People living with sickle cell disease should have a new option for treatment in the not-too-distant future. In addition to the blood transfusions and bone marrow transplants from healthy donors, a newer procedure that uses the person’s own bone marrow was tested in Paris and the U.S.
A year ago today, it was reported that a Parisian teenager with the disease achieved total remission after receiving this groundbreaking treatment as part of a clinical trial.
More than a year after the end of the treatment cycle, the young man had stopped receiving medication of any kind for his sickle cell and does not display any signs or symptoms of his disease.
Sickle cell disease is an inherited blood disorder where people’s red blood cells do not form properly in the bone marrow. A healthy red blood cell resembles a rounded disc with a depression in the middle of the flat sides. The red blood cell of a person with sickle cell looks like a crescent.
These malformed cells have difficulty carrying oxygen to the various parts of the body, which can cause pain in those areas. The crescent-shaped cells can also clog up narrower veins, denying blood flow to a given body part.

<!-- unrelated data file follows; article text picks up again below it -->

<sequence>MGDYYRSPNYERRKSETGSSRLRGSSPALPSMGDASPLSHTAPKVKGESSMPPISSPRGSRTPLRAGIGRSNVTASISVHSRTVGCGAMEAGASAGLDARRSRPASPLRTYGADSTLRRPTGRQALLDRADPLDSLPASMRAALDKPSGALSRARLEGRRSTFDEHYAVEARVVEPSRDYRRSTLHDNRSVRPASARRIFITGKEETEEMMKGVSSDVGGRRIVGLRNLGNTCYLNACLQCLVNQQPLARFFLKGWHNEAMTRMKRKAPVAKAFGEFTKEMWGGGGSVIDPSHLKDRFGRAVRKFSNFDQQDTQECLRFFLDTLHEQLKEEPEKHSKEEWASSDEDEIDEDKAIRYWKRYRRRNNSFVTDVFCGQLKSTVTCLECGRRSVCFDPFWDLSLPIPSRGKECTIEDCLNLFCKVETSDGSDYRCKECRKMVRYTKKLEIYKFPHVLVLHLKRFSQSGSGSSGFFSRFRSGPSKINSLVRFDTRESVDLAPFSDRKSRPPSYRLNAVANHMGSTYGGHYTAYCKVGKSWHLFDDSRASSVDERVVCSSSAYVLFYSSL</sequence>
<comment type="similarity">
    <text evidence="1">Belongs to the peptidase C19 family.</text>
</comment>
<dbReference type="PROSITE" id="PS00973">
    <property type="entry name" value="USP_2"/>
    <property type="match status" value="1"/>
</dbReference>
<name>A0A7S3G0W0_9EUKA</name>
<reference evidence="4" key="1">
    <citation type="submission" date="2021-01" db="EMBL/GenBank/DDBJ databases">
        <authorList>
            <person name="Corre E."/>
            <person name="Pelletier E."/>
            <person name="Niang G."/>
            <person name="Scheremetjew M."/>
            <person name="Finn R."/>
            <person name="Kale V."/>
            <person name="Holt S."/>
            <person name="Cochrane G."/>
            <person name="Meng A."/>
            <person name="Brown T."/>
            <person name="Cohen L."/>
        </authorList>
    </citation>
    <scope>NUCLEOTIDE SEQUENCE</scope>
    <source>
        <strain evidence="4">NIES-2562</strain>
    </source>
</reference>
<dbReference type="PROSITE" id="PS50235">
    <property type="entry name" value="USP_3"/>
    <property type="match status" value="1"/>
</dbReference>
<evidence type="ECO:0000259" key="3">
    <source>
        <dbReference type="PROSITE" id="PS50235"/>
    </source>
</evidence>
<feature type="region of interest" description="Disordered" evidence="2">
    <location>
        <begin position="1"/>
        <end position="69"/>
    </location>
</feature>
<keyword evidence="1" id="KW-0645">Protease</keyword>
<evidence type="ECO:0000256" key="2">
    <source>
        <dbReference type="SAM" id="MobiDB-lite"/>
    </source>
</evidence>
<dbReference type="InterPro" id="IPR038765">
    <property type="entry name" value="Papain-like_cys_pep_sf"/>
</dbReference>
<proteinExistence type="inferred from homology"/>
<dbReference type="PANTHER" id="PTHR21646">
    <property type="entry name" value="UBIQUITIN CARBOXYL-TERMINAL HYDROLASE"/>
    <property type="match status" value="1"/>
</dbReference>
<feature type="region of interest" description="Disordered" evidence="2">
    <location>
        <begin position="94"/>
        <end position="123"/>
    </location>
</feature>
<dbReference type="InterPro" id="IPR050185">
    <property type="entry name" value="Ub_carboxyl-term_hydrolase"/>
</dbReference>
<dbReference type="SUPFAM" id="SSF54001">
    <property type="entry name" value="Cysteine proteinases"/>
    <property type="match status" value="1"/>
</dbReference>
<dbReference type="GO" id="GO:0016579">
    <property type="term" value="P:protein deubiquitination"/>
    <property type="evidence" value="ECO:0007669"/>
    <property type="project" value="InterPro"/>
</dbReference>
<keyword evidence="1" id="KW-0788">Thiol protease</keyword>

The revolutionary procedure uses bone marrow extracted from the person. After doctors remove the marrow, the stem cells are withdrawn and reprogrammed with instructions to make healthy red blood cells. While this is being done, the person is treated with chemotherapy to kill off the diseased stem cells. After four days of chemotherapy, the reprogrammed stem cells are reintroduced into the system.
Major advantages of this procedure are that there’s no need to find a matching donor. There’s also virtually no chance of rejection of the transplanted stem cells.
Still, much research needs to be conducted concerning this procedure. Clinical trials are being carried out in Europe and the U.S. to determine the viability of this treatment option, not just for sickle cell disease.